We asked Sargent to give our ’17 Questions for 2017′ a go. Here are her responses:
1. Biggest change in your life in the last five or so months since the ski season ended?
I started working towards my Masters in Public Health. I will be taking a couple online classes through UVM so while my focus will still be on skiing I’m looking forward to having some mental balance and using my brain again after a four year break from school. I was inspired by [U.S. teammate] Sadie [Bjornsen] who went straight from her undergraduate to masters classes and I’m looking forward to having some study hall time with her this year on the road.
2. Biggest change in your training?
I’ve focused on recovery this year in many different forms, from technique changes allowing me to find a relaxation phase, to better pacing and race strategy, to overall better recovery between training sessions through HRV monitoring. I usually am in go mode all the time but trying to maximize my recovery and improve efficiency this year which has already allowed me to train more than ever before in a way that I think is also improving the quality of the training.
3. Major areas of improvement you’ve seen so far?
I’ve made some big technique changes which will hopefully allow me to have more energy left later in the races.
4. Whom you’ve been working closest with this offseason (coaches or training partners)?
I’m a homebody so I like to spend as much time as possible at home in Craftsbury, VT. I spend enough time on the road in the winter so during the summer and fall, I like to be at home. I train most of the time with my Craftsbury Green Racing Project teammates and Craftsbury coach Pepa Miloucheva. I’ve broken up the time at home, though, with all of the US Ski Team camps. When I’m travelling with the USST, I work most closely with Matt Whitcomb, the US women’s team coach.
5. Best trip in the last five months (and why)?
New Zealand with my USST teammates was incredible again this year. A little dose of winter in the middle of summer is always a bonus as a skier and NZ did not disappoint. The Snow Farm had awesome skiing conditions, good food, a very welcoming staff, and living right on the ski trails makes it very easy to train a lot.
6. Favorite cross-training?
7. Favorite non-athletic activity or pastime this summer?
Reading, drinking coffee, paddle boarding on the lake in the evening, gardening.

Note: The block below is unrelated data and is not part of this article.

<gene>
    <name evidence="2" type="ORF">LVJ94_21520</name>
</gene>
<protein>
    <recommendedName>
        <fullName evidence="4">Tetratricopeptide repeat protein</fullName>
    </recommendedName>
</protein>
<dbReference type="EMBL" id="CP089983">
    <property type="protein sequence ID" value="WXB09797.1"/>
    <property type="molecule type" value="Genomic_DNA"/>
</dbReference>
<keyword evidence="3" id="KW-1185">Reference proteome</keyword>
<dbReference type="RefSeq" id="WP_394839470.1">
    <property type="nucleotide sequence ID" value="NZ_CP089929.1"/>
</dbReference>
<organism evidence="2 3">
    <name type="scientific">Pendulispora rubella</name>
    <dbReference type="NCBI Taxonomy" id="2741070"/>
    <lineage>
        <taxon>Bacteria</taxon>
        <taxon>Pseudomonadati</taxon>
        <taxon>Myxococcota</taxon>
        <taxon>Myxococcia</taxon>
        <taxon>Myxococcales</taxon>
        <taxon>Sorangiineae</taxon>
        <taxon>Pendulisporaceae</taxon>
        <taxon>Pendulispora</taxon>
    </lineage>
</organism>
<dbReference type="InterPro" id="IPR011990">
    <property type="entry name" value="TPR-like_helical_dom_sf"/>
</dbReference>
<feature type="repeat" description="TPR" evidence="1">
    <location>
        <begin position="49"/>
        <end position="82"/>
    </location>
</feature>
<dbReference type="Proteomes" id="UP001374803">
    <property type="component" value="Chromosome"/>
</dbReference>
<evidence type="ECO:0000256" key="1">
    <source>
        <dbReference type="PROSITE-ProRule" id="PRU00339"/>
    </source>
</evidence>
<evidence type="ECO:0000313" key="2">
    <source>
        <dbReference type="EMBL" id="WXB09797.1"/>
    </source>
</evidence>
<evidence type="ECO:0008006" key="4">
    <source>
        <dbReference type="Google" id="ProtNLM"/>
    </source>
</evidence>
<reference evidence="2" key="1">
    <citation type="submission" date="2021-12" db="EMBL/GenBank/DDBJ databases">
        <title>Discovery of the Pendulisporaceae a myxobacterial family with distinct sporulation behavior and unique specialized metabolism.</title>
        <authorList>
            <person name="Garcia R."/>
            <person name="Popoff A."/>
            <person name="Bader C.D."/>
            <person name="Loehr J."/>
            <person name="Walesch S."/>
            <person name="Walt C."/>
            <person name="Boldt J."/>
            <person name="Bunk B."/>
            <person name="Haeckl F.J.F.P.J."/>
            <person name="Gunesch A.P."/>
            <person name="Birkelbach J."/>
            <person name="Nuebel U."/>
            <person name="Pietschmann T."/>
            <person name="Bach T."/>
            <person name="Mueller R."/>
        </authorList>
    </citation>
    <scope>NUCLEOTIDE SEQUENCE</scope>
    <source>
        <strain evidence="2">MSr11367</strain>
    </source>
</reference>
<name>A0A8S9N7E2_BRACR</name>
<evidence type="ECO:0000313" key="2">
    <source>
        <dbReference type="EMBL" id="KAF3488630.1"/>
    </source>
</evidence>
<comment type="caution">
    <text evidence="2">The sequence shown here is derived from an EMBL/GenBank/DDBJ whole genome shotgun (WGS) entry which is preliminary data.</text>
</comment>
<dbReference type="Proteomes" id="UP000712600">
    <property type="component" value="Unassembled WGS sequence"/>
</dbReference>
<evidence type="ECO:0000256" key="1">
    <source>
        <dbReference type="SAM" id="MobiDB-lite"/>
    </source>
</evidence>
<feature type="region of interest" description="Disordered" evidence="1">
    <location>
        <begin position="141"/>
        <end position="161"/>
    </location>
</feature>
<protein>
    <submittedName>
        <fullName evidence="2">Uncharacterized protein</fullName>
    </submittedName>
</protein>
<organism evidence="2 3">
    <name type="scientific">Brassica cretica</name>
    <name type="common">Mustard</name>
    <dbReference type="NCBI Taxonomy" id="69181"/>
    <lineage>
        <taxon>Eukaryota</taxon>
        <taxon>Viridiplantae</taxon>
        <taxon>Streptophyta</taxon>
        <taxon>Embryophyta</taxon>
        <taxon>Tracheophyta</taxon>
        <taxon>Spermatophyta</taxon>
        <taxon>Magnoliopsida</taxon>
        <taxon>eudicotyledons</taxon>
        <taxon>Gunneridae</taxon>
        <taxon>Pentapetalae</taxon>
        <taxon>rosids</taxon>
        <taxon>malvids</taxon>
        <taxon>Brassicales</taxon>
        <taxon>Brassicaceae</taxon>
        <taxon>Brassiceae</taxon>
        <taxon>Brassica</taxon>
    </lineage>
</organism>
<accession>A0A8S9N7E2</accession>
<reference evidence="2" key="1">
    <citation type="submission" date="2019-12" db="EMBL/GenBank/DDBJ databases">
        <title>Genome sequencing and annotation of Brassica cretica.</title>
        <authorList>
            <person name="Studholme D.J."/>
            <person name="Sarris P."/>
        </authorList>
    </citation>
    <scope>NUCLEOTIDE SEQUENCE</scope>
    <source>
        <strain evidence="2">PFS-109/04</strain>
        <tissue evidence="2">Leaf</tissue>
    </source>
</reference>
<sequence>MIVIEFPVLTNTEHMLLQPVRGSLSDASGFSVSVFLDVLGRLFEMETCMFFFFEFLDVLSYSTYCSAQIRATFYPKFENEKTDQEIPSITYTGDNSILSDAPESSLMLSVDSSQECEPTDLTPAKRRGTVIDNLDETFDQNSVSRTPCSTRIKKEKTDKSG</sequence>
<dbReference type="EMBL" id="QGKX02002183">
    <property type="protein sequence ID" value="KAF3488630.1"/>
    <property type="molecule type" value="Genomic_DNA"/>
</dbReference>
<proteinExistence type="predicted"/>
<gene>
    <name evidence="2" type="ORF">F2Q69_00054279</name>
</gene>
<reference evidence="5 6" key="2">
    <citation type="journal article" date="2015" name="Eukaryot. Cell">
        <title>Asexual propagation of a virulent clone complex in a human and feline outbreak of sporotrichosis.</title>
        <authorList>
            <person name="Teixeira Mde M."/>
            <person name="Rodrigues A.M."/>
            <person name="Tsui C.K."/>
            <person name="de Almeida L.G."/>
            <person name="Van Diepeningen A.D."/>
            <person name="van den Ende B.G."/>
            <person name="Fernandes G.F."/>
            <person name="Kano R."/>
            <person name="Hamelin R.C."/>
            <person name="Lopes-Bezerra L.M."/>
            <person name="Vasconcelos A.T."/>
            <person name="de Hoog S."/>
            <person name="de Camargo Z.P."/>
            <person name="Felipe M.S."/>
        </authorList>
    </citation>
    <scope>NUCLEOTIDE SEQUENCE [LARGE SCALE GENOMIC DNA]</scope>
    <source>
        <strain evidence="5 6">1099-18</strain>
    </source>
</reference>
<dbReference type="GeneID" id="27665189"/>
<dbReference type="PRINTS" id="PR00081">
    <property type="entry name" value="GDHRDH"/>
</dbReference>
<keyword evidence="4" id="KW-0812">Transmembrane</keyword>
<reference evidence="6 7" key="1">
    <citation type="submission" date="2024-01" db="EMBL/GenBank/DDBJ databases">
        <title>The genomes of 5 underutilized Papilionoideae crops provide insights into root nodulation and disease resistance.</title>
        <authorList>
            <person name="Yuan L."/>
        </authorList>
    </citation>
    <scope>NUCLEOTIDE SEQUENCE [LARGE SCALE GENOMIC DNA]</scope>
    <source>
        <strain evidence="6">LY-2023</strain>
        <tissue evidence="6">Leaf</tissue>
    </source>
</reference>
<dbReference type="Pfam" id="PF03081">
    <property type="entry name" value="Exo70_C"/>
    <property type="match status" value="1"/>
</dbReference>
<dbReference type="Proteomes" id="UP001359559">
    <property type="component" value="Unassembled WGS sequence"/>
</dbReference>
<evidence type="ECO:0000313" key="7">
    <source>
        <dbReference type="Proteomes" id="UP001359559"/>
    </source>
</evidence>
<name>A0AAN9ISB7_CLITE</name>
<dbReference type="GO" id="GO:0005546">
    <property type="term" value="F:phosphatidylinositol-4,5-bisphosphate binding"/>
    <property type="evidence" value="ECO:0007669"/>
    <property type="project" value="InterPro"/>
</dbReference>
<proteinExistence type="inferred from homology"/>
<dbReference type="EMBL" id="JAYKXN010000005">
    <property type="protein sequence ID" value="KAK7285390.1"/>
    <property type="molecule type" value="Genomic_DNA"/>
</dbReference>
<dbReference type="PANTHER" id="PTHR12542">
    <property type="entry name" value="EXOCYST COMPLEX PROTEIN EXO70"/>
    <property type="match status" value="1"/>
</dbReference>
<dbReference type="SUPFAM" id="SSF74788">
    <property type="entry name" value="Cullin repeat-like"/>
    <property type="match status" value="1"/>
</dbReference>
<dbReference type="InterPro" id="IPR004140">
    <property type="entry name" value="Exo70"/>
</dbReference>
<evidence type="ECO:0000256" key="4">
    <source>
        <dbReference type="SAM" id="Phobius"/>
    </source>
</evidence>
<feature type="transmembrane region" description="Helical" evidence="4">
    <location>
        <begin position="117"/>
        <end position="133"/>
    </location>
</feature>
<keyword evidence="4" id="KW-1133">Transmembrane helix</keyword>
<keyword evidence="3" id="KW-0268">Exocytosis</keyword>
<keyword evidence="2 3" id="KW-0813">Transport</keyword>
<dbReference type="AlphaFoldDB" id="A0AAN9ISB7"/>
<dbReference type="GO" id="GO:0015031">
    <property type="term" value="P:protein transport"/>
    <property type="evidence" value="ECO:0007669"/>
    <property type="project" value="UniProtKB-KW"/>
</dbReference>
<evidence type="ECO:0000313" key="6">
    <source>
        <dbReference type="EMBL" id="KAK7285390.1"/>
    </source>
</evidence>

8. Song that was your jam this summer?
Summer time is the best for cruising the back roads, listening to country with the windows down.
9. All-time favorite race moment?
World Champs in Oslo in 2011 was my first World Champs and having thousands of people lining the courses for those races was unreal. I was totally blown away and loved every minute of it!
10. First thing you pack in your bag when you leave for Europe?
It used to be maple syrup but after it spilled in my bag a few times I’m a little more hesitant towards traveling with it. So now it’s probably my aeropress and coffee but some comfy sweat pants and my kindle are a close second and third.
11. Venue/event you’re most excited to visit this season?
I’m very excited to race in Lahti next winter. Anytime World Champs are in a Nordic country it’s certain to be a big show with tons of spectators and great racing. I’m also looking forward to racing the World Cups in Peyong Chang, South Korea. It will be very interesting to see a new part of the world and to get a feel of the area as we all prepare for 2018.
12. Who will win the men’s and women’s World Cup titles this year?
First names that come to mind are Charlotte Kalla and Alex Harvey.
13. Biggest sacrifice you feel you’ve made choosing this career path?
I sometimes wish I had a more normal job but I think I have plenty of time to be working a 9-5 so I’m going to embrace every moment of this wonderful lifestyle for the time being.
14. If you could change one thing about your sport, what would it be?
Make sport a level playing field with everyone competing clean.
15. What did you have for breakfast this morning?
Green Mountain Creamery Greek Yogurt with granola and berries and maple syrup on top. And of course a very strong cup of coffee on the side.
16. In 5 years, I’ll be ____?
Way too far ahead for me to plan. I’m just trying to figure out what is happening tomorrow!
17. In 50 years, I’ll be ____?
Hopefully healthy, active, and fit and still able to get outside to hike, bike, and ski with my friends!
Jason lives in Bend, Ore., and can often be seen chasing his two boys around town. He’s a self-proclaimed audio geek. That all started back in the early 1990s when he convinced a naive public radio editor he should report a story from Alaska’s, Ruth Gorge. Now, Jason’s common companion is his field-recording gear.